Seeing xings, or why I write about transparency

isaiah a. hines

Not only is the nature of glass clear yet amorphous, but so, the poet seems to say, is the nature of identity and of poetry itself.

Samuel Ace

When I learn the fundamental difference between liquids and solids is not structural, but dynamic—a matter of responding to stress—already, I am changed. More on this in a moment. “Xin,” in the philosophy of Confucius, refers to the quality of keeping one’s word; of being faithful. When translated into Western languages like English, its meaning becoming alloyed, it has also meant “mind,” “heart,” “consciousness,” “intentions,” “thoughts,” and notions of the Absolute (mind).​*​

Xin is regarded as an indispensable virtue because without the alchemy of believing and trusting, survival would hardly be possible. Consider the faith required of a person to perform a speech act, or for that matter, any act of communication. When we do language the line between figuration and abstraction goes live, becoming electric—deadly, yet generative. The words cannot do all the work we ask of them. The assurance we’d like to give our listener or reader is unable to be delivered. We are not always able to land, or take root. And yet, still, we try anyway.

How can what was missing reveal something about that which is present? How might a person with a formal thought disorder participate in a philosophical thought experiment? And why can’t we see each other more clearly? Read together, the scholarly writings of Anita L. Allen and Denise Ferreira da Silva permit the asking of these questions, and more. I share with these thinkers a commitment to black people globally and a concern with how we act and are acted upon by others.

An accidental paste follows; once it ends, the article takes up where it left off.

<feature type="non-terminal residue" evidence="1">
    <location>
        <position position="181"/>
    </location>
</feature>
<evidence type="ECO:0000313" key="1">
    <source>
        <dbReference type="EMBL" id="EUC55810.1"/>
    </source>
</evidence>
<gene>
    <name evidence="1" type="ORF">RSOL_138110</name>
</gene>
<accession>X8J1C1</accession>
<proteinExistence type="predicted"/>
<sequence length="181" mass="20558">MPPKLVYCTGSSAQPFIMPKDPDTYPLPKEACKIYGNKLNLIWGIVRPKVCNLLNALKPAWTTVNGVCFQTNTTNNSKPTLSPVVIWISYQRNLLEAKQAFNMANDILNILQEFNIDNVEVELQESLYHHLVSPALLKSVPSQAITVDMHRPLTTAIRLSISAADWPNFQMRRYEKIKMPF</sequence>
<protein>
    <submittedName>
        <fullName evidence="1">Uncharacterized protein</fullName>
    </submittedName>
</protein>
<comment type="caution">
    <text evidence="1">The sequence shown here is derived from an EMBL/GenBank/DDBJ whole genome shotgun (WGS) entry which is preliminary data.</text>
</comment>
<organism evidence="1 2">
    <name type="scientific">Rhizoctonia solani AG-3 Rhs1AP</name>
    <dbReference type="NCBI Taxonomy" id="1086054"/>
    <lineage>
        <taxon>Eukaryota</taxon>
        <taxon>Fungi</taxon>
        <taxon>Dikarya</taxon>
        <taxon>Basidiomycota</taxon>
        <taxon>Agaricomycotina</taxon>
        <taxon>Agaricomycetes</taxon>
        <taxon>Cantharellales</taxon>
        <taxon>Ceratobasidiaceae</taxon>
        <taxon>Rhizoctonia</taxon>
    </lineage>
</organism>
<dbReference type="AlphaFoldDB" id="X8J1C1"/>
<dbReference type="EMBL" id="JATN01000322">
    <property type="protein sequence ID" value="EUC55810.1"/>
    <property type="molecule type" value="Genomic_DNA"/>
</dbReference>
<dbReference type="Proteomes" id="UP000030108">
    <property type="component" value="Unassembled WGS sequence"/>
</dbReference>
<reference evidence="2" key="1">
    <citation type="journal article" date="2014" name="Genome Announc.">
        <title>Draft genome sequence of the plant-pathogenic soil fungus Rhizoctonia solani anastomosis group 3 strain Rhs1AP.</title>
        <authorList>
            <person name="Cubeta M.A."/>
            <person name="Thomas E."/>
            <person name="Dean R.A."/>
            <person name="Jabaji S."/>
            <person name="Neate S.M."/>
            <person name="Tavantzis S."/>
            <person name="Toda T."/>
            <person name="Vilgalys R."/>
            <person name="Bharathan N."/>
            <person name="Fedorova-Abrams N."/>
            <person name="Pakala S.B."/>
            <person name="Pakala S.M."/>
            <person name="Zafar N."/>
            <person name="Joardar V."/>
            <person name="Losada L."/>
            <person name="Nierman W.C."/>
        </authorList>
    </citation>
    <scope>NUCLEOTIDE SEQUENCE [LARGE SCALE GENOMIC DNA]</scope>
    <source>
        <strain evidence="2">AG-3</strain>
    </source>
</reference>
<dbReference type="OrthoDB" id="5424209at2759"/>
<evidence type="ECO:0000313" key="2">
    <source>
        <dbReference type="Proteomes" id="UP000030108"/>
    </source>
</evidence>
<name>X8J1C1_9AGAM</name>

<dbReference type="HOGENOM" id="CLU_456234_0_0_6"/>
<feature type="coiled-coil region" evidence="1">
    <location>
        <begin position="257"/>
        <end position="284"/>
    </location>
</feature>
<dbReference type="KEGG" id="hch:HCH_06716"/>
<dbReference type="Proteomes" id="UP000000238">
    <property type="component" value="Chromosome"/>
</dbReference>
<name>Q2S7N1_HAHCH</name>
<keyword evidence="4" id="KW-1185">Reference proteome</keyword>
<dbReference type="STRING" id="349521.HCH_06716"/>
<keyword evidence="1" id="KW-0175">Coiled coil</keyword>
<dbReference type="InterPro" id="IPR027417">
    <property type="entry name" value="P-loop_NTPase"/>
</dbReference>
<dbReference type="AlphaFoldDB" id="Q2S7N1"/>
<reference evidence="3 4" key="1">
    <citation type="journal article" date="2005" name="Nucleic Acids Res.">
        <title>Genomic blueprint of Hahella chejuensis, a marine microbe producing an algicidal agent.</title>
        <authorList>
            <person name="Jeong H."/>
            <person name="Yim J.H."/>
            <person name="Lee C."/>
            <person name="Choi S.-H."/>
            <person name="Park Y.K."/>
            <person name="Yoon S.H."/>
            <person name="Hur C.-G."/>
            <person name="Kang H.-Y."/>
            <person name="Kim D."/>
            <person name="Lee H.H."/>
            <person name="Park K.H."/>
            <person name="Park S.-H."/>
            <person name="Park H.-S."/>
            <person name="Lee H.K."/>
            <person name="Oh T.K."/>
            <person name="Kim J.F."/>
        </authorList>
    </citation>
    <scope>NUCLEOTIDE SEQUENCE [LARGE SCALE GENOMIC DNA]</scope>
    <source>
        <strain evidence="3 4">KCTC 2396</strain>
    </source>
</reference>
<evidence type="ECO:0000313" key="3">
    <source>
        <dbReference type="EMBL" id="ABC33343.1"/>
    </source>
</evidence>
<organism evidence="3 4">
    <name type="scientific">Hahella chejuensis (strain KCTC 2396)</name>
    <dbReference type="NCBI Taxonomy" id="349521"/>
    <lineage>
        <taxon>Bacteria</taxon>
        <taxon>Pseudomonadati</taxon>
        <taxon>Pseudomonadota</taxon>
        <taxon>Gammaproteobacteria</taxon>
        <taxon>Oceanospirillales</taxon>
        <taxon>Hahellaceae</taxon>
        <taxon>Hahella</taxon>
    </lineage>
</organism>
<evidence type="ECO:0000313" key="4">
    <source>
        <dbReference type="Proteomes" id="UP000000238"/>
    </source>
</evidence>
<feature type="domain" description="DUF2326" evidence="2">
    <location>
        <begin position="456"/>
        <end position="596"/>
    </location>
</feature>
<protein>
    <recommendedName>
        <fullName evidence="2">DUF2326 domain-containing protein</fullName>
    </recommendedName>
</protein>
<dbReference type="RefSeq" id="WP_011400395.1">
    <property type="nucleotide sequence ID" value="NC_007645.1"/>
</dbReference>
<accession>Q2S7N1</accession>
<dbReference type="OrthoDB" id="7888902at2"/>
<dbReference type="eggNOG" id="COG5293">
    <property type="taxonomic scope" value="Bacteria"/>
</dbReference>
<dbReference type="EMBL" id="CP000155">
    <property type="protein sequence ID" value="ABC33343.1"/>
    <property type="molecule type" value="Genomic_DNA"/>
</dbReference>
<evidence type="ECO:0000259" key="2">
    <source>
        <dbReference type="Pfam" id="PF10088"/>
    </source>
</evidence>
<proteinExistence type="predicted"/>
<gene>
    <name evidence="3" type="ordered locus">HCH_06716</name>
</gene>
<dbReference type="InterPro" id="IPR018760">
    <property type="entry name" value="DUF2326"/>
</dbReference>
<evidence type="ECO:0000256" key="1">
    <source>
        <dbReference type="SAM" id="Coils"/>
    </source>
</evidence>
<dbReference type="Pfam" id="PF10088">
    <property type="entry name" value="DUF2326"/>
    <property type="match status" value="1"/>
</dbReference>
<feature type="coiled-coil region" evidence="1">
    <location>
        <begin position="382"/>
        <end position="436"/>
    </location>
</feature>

One of the reasons I engage in such crossings is my once-disabling obsession with the threat of such tensions as the line between visibility that empowers and exposure that exploits. Strangely, struggles with/against (self)destructive responses to stress, confabulations with psychosis and suicidality, and a suspension and later decision to drop out of Columbia University are as responsible for my deep commitment to rethinking ethics and morality as anything, becoming catalysts for the precise metamorphoses that have made me. Made and unmade.

Taking seriously the gap between the world and what can be said about it has led me to think hard about the relationship between language and that which we call the self, the basic unit of personality and personal identity.​†​ This writing is, among other things, an attempt to reckon with my dissatisfaction with popular accounts of identity and truth—in it, I reimagine a lineage of thinkers who’ve made possible my reconsideration of the usefulness of transparency as an ethical syntax or foundation for morality.

Our modern scene’s demands​‡​ for transparency ultimately amount to a restatement of white supremacy’s mythemes. The language of transparency claims to present a linear path to moral enlightenment, a claim which rests upon a logic that divides information (and people) into neat, knowable categories. Taking up questions raised in the work of Ferreira da Silva and Allen, whose rigorous, spirited forays question and dissolve the legitimation of “transparency” as a unitary construct, I’ve begun to build a practice of writing that can contend with the impacts of coloniality, racialization, and technologization on modern conceptions of ethics and relation.